In a case in July in a Mumbai slum, a young, lower-caste woman was stripped by a mob of about 20 assailants in a case arising from a dispute between families from different castes. Some of the attackers recorded the assault on their mobile phones. Women’s rights advocates have asked that the prison sentence for those convicted of such attacks be extended from two to seven years. The news media still often refer such assailants as “molesters.” A softening and denial of violence is built into the system.
One 36-year-old woman knows this firsthand. She runs her own garment export company in Ludhiana, the largest city in the northern state of Punjab, and could be the prototype for the modern, successful Indian woman. She is also divorced, from a man who raped her so brutally during their 10-year marriage that she has had to undergo vaginal reconstruction surgery. The law only recognizes a form of rape within marriage in the case of girls under the age of 15, who are considered minors whose unions are not legally valid. So she had to obtain her divorce on other grounds.
“I want to tell the world, my family and friends, the truth — my husband was a rapist,” said the woman, who spoke on condition of anonymity to shield her family. “I can tell them about the beatings, but not the rapes. We aren’t supposed to talk about these matters, because they’re shameful. But if there was shame, there was also anger. The anger of being told, ‘He was your husband, he had the right to do this.’ Maybe for others, it will change. My pain has no voice.”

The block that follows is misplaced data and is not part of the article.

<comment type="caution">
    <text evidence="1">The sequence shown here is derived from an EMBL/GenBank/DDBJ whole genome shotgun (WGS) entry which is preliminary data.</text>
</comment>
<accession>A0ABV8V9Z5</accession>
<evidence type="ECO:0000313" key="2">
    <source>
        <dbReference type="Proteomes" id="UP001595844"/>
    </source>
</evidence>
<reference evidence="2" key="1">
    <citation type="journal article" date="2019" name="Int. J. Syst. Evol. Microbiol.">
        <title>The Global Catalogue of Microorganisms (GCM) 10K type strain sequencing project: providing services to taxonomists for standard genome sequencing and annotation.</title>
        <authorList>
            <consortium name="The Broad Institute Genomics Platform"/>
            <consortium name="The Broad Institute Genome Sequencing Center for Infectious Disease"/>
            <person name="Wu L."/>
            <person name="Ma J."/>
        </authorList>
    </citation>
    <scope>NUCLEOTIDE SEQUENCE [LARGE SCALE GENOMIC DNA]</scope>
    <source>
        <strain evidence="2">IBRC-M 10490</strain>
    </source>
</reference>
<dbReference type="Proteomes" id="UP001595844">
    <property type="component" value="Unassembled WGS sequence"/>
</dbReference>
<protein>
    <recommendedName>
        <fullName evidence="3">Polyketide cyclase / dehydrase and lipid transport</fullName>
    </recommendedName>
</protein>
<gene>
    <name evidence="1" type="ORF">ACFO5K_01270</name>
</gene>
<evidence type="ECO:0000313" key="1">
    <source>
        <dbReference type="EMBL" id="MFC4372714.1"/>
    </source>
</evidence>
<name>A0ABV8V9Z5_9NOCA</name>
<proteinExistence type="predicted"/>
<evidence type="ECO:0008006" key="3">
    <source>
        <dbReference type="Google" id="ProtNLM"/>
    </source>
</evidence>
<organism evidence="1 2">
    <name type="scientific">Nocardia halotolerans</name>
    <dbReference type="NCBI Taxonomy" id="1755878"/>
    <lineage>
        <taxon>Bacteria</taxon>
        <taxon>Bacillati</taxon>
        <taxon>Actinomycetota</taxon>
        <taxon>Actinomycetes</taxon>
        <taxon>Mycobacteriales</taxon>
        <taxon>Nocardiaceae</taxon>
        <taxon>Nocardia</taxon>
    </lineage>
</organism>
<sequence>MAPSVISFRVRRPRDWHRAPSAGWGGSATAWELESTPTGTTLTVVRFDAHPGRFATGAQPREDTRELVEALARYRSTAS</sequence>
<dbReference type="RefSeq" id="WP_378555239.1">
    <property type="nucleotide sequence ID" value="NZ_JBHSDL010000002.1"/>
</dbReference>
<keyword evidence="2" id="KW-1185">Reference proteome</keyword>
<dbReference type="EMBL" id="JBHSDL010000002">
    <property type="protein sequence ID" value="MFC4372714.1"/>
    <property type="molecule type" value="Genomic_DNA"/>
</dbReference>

Have some Chief Justices of the Supreme Court indeed been delinquent, or is Shanti Bhushan resorting to bravado? The truth should come out.
Shanti Bhushan is a distinguished Senior Advocate of the Supreme Court. The former Union Law Minister has been a public-spirited counsel of corrective strategy. Now he has, in a stroke of seemingly egregious expression of national conscience, raised a historic, heuristic challenge. He has questioned the integrity of the top brethren of the highest judiciary of the Republic, hurling charges of corruption against eight of 16 Chief Justices of the past. He has defiantly desiderated them in a militant manner. Take action for contempt of court against me, if you dare, he seems to say. And the media have publicised Mr. Bhushan’s action, which sounds much like bravado.